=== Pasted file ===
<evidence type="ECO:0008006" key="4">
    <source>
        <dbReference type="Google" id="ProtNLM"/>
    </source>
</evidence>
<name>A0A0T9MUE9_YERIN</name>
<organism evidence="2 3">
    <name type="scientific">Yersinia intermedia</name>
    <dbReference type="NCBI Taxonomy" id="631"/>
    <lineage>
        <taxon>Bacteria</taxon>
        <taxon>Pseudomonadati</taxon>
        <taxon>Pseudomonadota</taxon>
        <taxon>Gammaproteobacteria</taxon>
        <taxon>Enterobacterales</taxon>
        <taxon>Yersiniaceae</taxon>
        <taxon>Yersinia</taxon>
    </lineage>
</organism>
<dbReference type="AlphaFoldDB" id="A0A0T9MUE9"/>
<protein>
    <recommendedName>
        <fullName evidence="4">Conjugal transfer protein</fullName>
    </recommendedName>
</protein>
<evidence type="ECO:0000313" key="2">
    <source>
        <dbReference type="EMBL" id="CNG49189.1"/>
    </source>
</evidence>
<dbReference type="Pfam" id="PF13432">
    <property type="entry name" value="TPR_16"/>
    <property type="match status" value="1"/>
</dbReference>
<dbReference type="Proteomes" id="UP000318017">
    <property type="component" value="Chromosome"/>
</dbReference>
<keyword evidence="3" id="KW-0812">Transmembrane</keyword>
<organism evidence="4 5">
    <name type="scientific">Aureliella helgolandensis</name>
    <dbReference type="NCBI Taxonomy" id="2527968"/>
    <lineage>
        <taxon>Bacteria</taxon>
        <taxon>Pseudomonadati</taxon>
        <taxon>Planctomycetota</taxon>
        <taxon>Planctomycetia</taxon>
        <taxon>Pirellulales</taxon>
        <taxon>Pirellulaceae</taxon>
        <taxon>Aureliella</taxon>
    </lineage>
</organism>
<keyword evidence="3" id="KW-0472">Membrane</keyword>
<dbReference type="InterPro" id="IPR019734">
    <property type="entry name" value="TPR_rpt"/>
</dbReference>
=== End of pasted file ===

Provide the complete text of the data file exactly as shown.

<evidence type="ECO:0008006" key="4">
    <source>
        <dbReference type="Google" id="ProtNLM"/>
    </source>
</evidence>
<name>A0A0T9MUE9_YERIN</name>
<organism evidence="2 3">
    <name type="scientific">Yersinia intermedia</name>
    <dbReference type="NCBI Taxonomy" id="631"/>
    <lineage>
        <taxon>Bacteria</taxon>
        <taxon>Pseudomonadati</taxon>
        <taxon>Pseudomonadota</taxon>
        <taxon>Gammaproteobacteria</taxon>
        <taxon>Enterobacterales</taxon>
        <taxon>Yersiniaceae</taxon>
        <taxon>Yersinia</taxon>
    </lineage>
</organism>
<dbReference type="AlphaFoldDB" id="A0A0T9MUE9"/>
<protein>
    <recommendedName>
        <fullName evidence="4">Conjugal transfer protein</fullName>
    </recommendedName>
</protein>
<evidence type="ECO:0000313" key="2">
    <source>
        <dbReference type="EMBL" id="CNG49189.1"/>
    </source>
</evidence>
<dbReference type="Pfam" id="PF13432">
    <property type="entry name" value="TPR_16"/>
    <property type="match status" value="1"/>
</dbReference>
<dbReference type="Proteomes" id="UP000318017">
    <property type="component" value="Chromosome"/>
</dbReference>
<keyword evidence="3" id="KW-0812">Transmembrane</keyword>
<organism evidence="4 5">
    <name type="scientific">Aureliella helgolandensis</name>
    <dbReference type="NCBI Taxonomy" id="2527968"/>
    <lineage>
        <taxon>Bacteria</taxon>
        <taxon>Pseudomonadati</taxon>
        <taxon>Planctomycetota</taxon>
        <taxon>Planctomycetia</taxon>
        <taxon>Pirellulales</taxon>
        <taxon>Pirellulaceae</taxon>
        <taxon>Aureliella</taxon>
    </lineage>
</organism>
<keyword evidence="3" id="KW-0472">Membrane</keyword>
<dbReference type="InterPro" id="IPR019734">
    <property type="entry name" value="TPR_rpt"/>
</dbReference>